In Mental Health Care (UK) Ltd –v- Biluan and another, the EAT has held that the employer acted unreasonably when it used a series of competency tests normally used for recruitment to select employees for redundancy.
The Claimants were employed as a nurse and a support worker respectively by Mental Health Care at a residential hospital. Mental Health Care recognised a need to close one of its wards which would result in 19 employees being made redundant. It identified the pool as the nursing and support staff at the hospital and 58 employees were placed at risk of redundancy. They then commenced consultation.
As part of the consultation, a selection process was undertaken which included a competency test and the consideration of the sickness absence and disciplinary record of each of the employees. The weighting of this process was such that the competency tests carried greater weight than the other criteria. The competency test used included a written test, individual interview and group exercise and was normally used for the recruitment of employees. The competency tests were carried out by the HR staff, none of whom had experience of working with the employees and they did not obtain assessments from the employees’ managers. It appeared that this was because they considered there to be insufficient reliable material on which a fair assessment of past or current performance could be based. Whilst Mental Health Care admitted that the tests produced some surprising results with many good employees selected for redundancy, they proceeded to make those employees redundant. The Claimants were made redundant and brought claims for unfair dismissal.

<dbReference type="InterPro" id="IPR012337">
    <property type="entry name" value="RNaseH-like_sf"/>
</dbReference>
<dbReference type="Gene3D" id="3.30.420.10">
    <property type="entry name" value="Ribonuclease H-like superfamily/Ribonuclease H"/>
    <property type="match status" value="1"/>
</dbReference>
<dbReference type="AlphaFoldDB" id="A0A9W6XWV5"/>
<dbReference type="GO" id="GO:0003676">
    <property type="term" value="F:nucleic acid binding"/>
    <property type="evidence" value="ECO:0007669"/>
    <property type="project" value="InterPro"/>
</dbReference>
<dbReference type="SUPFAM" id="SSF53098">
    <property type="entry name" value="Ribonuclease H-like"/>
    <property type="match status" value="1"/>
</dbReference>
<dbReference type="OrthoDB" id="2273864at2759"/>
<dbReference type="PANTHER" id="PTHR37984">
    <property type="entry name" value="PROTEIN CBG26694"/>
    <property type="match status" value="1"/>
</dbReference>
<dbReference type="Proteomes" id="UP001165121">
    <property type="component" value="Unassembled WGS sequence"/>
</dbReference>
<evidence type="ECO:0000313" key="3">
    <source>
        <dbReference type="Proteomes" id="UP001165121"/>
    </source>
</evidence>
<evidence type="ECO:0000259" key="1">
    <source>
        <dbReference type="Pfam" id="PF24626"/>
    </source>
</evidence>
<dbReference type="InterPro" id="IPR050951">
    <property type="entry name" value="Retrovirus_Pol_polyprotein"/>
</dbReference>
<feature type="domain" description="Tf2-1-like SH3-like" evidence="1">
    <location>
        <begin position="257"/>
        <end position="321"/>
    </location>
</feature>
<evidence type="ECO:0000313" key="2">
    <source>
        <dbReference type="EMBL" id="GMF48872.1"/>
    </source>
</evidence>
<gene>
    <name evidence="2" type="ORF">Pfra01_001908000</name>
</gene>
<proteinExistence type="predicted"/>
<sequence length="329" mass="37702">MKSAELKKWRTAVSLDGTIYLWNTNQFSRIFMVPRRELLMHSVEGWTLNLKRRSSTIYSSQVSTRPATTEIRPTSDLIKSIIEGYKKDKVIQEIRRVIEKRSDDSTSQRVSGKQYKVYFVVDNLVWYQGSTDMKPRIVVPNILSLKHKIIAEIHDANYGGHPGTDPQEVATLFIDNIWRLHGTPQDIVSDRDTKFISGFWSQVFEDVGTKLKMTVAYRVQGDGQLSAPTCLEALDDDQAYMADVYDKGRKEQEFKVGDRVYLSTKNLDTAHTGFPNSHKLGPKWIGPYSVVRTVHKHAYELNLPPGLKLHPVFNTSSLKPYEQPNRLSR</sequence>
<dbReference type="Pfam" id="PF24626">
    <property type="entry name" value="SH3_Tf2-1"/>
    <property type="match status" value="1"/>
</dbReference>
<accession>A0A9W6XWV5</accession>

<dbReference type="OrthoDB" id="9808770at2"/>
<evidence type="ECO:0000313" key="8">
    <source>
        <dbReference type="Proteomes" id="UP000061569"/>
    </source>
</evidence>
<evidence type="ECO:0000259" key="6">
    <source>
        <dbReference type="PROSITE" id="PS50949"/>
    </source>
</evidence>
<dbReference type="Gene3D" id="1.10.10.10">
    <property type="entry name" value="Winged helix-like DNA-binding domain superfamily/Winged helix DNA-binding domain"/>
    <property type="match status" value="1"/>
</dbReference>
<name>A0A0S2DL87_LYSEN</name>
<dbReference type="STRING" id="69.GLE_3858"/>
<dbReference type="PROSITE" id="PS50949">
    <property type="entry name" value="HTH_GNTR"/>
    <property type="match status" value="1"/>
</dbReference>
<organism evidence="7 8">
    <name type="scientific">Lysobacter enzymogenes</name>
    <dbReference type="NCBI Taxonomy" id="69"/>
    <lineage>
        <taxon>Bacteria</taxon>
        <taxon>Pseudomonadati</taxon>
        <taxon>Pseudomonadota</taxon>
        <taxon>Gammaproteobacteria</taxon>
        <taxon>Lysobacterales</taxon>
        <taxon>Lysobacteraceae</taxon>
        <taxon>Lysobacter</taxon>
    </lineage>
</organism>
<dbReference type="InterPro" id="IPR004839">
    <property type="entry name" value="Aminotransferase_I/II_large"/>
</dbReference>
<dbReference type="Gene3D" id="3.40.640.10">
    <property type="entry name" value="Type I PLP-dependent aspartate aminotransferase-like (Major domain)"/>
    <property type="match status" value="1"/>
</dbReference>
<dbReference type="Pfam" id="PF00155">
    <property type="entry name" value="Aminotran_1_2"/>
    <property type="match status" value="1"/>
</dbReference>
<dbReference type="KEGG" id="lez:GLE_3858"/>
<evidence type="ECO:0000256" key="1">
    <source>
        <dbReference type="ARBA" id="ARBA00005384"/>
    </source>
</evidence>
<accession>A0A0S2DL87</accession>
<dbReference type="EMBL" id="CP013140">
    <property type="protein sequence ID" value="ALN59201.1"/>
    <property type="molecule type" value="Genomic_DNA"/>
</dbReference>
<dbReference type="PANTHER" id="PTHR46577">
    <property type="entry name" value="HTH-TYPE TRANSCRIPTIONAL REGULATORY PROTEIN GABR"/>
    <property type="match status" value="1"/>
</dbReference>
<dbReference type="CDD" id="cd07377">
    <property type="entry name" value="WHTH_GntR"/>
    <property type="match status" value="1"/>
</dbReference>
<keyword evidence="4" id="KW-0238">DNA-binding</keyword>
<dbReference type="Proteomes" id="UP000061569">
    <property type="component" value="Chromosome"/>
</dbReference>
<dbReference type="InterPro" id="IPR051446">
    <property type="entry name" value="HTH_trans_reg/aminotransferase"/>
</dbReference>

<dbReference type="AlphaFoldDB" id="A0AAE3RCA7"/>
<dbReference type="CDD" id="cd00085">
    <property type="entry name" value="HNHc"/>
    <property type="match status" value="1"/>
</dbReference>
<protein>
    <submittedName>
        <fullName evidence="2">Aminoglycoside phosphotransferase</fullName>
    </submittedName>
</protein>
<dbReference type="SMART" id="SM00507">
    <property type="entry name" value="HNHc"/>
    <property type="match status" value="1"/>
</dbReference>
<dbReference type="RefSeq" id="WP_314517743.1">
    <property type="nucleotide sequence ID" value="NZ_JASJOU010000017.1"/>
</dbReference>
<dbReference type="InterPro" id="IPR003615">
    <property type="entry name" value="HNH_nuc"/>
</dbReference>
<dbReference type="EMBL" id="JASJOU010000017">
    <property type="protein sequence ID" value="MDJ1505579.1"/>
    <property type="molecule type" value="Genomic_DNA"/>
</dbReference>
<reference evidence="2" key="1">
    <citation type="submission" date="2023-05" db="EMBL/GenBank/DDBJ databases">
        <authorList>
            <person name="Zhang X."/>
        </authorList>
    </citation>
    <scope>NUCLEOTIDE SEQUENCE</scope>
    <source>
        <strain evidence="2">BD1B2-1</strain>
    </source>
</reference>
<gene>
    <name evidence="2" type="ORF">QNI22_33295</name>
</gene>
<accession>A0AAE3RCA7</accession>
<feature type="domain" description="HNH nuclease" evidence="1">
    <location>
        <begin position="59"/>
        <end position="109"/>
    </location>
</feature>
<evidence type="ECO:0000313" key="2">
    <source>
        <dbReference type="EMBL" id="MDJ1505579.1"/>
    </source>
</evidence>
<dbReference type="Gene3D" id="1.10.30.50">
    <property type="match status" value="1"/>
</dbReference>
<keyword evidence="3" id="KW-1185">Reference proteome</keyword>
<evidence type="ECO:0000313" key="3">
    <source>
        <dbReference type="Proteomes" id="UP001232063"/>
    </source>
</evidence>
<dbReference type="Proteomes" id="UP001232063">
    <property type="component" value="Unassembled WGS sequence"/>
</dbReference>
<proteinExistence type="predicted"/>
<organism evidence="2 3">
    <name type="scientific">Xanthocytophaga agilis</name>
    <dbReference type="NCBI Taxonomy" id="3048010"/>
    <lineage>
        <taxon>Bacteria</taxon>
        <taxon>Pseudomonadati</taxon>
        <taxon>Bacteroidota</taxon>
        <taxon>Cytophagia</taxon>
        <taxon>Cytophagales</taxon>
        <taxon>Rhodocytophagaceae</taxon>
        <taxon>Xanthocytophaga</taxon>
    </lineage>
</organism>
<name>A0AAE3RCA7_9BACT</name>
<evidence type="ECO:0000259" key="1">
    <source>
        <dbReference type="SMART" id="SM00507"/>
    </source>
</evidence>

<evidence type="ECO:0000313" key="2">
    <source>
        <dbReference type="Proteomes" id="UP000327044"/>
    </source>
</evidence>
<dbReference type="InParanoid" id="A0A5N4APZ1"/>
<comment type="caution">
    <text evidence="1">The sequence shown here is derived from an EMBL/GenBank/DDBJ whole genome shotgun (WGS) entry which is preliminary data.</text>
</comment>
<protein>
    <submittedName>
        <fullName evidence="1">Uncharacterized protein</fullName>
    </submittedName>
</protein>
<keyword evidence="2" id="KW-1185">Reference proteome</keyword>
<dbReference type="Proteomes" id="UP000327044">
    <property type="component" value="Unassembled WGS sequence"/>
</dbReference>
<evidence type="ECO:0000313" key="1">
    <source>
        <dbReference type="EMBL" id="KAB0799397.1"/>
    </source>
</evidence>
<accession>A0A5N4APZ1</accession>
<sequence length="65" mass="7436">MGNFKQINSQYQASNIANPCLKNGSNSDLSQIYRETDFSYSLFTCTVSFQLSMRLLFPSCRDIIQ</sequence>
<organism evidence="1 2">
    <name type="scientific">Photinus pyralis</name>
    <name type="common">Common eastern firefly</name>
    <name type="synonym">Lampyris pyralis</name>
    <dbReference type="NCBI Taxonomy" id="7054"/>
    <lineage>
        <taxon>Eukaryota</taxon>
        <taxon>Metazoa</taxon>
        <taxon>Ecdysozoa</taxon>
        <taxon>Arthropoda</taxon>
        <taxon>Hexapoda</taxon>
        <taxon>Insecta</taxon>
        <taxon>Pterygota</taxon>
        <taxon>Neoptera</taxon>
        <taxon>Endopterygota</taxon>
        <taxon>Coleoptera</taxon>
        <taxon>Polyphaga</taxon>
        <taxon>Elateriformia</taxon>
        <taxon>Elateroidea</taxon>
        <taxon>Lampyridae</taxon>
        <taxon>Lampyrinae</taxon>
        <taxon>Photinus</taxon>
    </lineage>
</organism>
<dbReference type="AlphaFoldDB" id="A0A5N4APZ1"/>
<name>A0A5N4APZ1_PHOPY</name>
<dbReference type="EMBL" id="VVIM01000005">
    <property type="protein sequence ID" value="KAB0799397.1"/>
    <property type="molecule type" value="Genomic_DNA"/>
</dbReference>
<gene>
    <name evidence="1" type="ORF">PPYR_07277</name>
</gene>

In the first instance the Tribunal held that the Claimants had been unfairly dismissed. Mental Health Care appealed to the EAT. The EAT stated that it was unusual for an employer conducting a redundancy selection exercise on the basis of competence to base its decision entirely on competency tests without any reference to past appraisals or the views of the employees managers. The EAT confirmed that it agreed with the Tribunal’s findings that there had been confusion and a lack of consistency in the way the selection criteria had been applied and there had been some anomalies in the scoring system.
The EAT considered that it had been incorrect for Mental Health Care to choose an elaborate and HR driven method which deprived it of the benefit of input from managers and others who actually knew the staff at risk. The EAT considered that when surprising results were produced these should have been questioned rather than followed and in doing the latter, Mental Health Care had put a “blind faith in process” which had led to them losing touch with common sense and fairness. The EAT dismissed the appeal.
This case highlights the importance not only of ensuring that redundancy selection processes are carried out correctly and fairly with reference to performance but also that appraisals and performance assessments are carried out frequently to ensure this historical information is available for consideration. It also indicates the importance of the views and assessments of line managers and that these should be taken into account in the selection process.